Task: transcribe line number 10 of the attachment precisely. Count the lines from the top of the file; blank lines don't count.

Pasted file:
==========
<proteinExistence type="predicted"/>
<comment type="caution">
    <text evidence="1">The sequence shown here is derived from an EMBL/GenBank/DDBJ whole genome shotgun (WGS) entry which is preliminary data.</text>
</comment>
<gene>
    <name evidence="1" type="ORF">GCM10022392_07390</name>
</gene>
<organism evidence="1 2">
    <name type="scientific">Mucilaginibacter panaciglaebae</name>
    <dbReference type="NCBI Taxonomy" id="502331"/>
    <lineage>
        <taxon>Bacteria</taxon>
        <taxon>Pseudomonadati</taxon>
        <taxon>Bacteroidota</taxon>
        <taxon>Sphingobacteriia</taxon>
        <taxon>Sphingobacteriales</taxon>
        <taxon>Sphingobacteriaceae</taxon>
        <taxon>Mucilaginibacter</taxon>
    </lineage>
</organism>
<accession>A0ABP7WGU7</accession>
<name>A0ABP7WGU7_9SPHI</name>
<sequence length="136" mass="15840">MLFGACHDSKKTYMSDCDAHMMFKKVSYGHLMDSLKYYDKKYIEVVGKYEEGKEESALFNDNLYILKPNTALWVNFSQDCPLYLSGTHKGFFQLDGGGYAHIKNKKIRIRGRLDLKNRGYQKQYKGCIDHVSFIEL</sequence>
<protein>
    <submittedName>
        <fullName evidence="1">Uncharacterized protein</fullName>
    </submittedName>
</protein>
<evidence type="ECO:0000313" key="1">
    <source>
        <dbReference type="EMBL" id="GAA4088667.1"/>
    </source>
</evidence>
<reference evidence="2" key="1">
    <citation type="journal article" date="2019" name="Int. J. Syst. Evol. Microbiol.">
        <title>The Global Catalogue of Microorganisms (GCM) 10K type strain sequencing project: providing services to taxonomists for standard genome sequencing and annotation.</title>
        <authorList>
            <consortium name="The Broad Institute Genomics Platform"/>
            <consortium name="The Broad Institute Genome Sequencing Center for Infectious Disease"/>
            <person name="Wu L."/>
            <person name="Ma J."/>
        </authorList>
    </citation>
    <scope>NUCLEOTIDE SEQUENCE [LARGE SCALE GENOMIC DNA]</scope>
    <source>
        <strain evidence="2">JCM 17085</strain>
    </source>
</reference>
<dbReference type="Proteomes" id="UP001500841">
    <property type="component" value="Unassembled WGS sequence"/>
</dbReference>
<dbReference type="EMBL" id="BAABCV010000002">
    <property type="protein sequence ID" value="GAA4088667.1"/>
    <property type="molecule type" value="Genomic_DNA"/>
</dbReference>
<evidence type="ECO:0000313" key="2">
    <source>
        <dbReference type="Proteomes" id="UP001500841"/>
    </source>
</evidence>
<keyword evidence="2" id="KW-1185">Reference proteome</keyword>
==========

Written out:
    <dbReference type="NCBI Taxonomy" id="502331"/>